Poem – Andrew Wood

Karl Wolfskehl

The first olive tree in Auckland
was hidden like a seed’s germ in the heart of a
German Jew,
a refugee, and exile.
The olive tree is there in the face,
the lumpish nose, the plow
lines around the eyes, anchored
to the mud of the furthest archipelago.

The drab leaves drink in the Mediterranean
in Auckland, and the roots
still in Auckland
stab deep to black blood old as Charlemagne
all the way to Jerusalem and Egypt
and the inconsolable grief of ploughed-up olive
scorched, upturned and sown with salt –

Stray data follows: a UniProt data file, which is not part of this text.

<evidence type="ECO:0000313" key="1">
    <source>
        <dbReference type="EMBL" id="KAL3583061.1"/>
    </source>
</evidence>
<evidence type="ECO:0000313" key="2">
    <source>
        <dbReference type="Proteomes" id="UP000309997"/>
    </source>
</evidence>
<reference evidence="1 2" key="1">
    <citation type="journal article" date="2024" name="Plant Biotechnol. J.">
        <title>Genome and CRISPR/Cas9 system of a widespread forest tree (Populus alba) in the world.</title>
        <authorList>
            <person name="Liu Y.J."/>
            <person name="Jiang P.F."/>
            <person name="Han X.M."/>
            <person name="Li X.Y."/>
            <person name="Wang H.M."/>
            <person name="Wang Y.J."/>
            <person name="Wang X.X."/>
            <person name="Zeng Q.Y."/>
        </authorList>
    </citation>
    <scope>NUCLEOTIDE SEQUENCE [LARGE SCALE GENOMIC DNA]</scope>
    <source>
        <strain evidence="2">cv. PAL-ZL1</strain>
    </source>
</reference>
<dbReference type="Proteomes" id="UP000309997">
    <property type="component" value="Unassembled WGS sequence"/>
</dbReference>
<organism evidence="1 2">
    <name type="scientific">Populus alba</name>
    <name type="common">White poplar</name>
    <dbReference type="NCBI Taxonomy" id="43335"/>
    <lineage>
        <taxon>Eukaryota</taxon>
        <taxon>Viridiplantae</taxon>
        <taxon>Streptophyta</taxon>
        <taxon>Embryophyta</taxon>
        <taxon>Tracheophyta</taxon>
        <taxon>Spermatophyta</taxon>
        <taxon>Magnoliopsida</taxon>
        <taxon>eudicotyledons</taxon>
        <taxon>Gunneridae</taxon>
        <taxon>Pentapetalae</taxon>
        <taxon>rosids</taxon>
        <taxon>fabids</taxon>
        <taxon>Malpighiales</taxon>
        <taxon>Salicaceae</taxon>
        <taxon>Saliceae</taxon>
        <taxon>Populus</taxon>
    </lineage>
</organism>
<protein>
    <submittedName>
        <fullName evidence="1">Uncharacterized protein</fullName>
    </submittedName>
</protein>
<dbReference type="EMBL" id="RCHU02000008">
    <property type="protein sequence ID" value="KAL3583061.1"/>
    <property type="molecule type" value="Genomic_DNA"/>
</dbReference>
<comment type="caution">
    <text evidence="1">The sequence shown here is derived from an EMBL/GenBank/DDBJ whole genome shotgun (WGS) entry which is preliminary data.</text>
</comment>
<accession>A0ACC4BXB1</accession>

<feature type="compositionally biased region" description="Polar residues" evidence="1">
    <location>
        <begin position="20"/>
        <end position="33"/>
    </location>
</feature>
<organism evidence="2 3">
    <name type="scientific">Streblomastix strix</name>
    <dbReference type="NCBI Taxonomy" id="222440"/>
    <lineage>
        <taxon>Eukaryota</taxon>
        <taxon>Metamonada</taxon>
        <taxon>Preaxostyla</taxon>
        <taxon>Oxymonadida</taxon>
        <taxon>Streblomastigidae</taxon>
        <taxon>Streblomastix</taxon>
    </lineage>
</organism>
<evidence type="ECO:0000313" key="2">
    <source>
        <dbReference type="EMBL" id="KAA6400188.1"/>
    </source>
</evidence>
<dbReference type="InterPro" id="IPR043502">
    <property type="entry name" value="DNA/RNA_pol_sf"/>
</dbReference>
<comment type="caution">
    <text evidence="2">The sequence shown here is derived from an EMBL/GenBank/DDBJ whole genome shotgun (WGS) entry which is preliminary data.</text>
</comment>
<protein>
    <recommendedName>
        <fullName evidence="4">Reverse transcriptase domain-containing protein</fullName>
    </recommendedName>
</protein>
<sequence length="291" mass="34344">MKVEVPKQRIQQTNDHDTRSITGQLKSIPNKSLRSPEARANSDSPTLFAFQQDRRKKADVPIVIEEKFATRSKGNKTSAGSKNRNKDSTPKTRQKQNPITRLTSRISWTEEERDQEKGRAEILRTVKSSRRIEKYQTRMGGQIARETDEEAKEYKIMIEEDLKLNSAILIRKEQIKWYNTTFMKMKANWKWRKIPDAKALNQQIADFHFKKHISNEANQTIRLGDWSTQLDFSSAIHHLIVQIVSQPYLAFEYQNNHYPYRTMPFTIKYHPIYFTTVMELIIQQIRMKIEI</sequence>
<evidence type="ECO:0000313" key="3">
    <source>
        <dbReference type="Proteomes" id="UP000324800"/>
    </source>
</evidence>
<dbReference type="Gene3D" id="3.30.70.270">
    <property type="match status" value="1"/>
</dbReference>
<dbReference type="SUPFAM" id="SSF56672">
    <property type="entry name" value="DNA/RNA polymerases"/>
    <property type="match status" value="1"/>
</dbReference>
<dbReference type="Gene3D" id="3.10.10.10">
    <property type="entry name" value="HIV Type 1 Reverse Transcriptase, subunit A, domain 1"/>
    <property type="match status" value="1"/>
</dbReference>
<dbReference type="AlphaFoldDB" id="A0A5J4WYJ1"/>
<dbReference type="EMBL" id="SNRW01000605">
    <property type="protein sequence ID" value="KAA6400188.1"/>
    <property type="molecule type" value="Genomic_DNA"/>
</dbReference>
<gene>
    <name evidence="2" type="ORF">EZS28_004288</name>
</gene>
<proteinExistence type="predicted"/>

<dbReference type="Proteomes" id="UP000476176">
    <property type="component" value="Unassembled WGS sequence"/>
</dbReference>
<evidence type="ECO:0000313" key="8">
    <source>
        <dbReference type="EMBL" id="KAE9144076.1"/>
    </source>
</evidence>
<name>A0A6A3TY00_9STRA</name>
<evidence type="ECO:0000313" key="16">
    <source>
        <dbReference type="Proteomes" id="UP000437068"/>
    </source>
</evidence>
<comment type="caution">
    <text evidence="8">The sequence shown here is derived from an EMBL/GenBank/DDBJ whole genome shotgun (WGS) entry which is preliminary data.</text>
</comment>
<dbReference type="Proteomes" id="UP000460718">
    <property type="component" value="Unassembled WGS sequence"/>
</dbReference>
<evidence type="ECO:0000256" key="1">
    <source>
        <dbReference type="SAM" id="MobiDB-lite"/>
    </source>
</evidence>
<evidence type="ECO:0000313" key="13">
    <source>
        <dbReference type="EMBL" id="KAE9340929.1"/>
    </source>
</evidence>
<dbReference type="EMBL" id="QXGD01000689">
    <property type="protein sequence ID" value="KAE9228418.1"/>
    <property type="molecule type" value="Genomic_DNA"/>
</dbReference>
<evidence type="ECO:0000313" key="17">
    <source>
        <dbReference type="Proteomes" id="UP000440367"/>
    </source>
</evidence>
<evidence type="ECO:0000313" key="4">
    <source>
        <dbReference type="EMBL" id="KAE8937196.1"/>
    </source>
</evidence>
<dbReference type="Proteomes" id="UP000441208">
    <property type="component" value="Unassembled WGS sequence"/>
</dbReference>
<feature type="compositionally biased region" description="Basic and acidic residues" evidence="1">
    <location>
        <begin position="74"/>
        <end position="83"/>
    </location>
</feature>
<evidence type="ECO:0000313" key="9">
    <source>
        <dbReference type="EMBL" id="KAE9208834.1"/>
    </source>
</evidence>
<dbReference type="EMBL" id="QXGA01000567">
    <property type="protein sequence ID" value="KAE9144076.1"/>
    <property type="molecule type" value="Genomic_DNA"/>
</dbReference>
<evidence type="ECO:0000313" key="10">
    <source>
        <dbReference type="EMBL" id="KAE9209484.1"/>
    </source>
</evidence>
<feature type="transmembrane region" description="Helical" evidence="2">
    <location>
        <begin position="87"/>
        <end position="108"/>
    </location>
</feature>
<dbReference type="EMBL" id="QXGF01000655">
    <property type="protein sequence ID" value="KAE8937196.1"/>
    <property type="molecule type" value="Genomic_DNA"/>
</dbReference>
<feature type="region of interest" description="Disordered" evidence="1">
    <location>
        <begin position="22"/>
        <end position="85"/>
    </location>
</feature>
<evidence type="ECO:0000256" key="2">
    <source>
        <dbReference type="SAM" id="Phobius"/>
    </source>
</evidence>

all of this is packed into the ancient wood grain.

But German songbirds still manage to chorus in
the branches
of this Auckland olive tree,
and every leaf twisting in the breeze from the
azure harbour
is a wink.
But all that most people perceive is an old, bent
olive tree,
hunched over, senescent,
perhaps even a little suspect, malevolent,
a blind German Jew burdened with too much
culture –

thus the still, small voice of the golden kowhai
of the brazen shofar that rocked the walls of


Andrew Wood

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